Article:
Delay in Gastric Emptying in Patients with Chronic Renal Failure

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Gastrointestinal (GI) symptoms are common in patients with chronic renal failure (CRF). Delayed gastric emptying might be a possible pathophysiological mechanism. The aims of this study were to evaluate gastric emptying in patients with CRF and to correlate the findings with GI symptoms and evaluate the impact of Helicobacter pylori infection in CRF patients on gastric emptying.


Thirty-nine patients with CRF (17 F, 22 M) were compared with 131 healthy subjects (74 F, 57 M). A standardized breakfast was given with 20 spherical, radiopaque markers (ROMs). The emptying was followed by fluoroscopy after 4, 5 and 6 h. Gastric emptying was assessed by calculating the individual mean percentual gastric retention of markers, 4 to 6 h after the meal. The perceived severity of GI symptoms was assessed with a validated questionnaire. Because of gender differences in gastric emptying, men and women were compared separately and a percentile of 95 was chosen as the upper reference value. H. pylori infection was assessed using a serological method.


Delayed gastric emptying was found in 14 out of 39 (36%) of the CRF patients. There was no relationship between delayed gastric emptying and age, GI symptoms, H. pylori infection or underlying renal disease. However, a higher proportion of patients in peritoneal dialysis demonstrated delayed gastric emptying compared with predialytic patients (6 of 9 versus 2 of 13, P = 0.026). Men with CRF had a higher gastric retention compared with healthy men (16.6 (0–63.3)% versus 0 (0–2.1)%, P < 0.0001), and 10 men with CRF had delayed gastric emptying (P < 0.0001). There was no significant difference in mean gastric retention between women with CRF and healthy women (13.3 (0–55.4)% versus 10.8 (0–30.0)%, P = 0.93), but 4 women with CRF had delayed gastric emptying (P = 0.02). Eighteen of the CRF patients had GI symptoms (6 F, 12 M) and 21 were asymptomatic (11 F, 10 M). There was no difference in mean gastric retention in patients with CRF with and without GI symptoms (M: 13.3 (0–55.0)% versus 47.5 (5.0–65.0)%, P = 0.51, F: 16.6 (0–63.3)% versus 13.3 (0–59.2)%, P = 0.96). Gastric emptying in CRF patients with and without H. pylori infection showed no difference.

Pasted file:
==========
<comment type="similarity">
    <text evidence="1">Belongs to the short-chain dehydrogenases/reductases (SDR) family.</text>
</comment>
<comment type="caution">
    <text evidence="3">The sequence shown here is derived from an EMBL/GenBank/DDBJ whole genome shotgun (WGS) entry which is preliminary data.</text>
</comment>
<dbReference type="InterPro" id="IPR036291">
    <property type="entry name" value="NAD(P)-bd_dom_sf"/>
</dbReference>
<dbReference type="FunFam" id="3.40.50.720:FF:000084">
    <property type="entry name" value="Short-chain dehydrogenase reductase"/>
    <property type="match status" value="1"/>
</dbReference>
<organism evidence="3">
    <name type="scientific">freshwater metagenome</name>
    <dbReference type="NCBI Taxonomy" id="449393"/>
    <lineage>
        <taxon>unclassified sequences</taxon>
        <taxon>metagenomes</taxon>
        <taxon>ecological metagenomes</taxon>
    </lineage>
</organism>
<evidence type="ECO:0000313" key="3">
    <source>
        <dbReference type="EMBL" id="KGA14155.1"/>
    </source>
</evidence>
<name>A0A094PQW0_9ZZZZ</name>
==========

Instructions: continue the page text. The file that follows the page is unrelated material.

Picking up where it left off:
Delayed gastric emptying is common in patients with chronic renal failure, particularly in men. The delay was not associated with the presence of GI symptoms, underlying renal disease or H. pylori infection. However, the dialytic status might have an impact on gastric emptying in patients with CRF.

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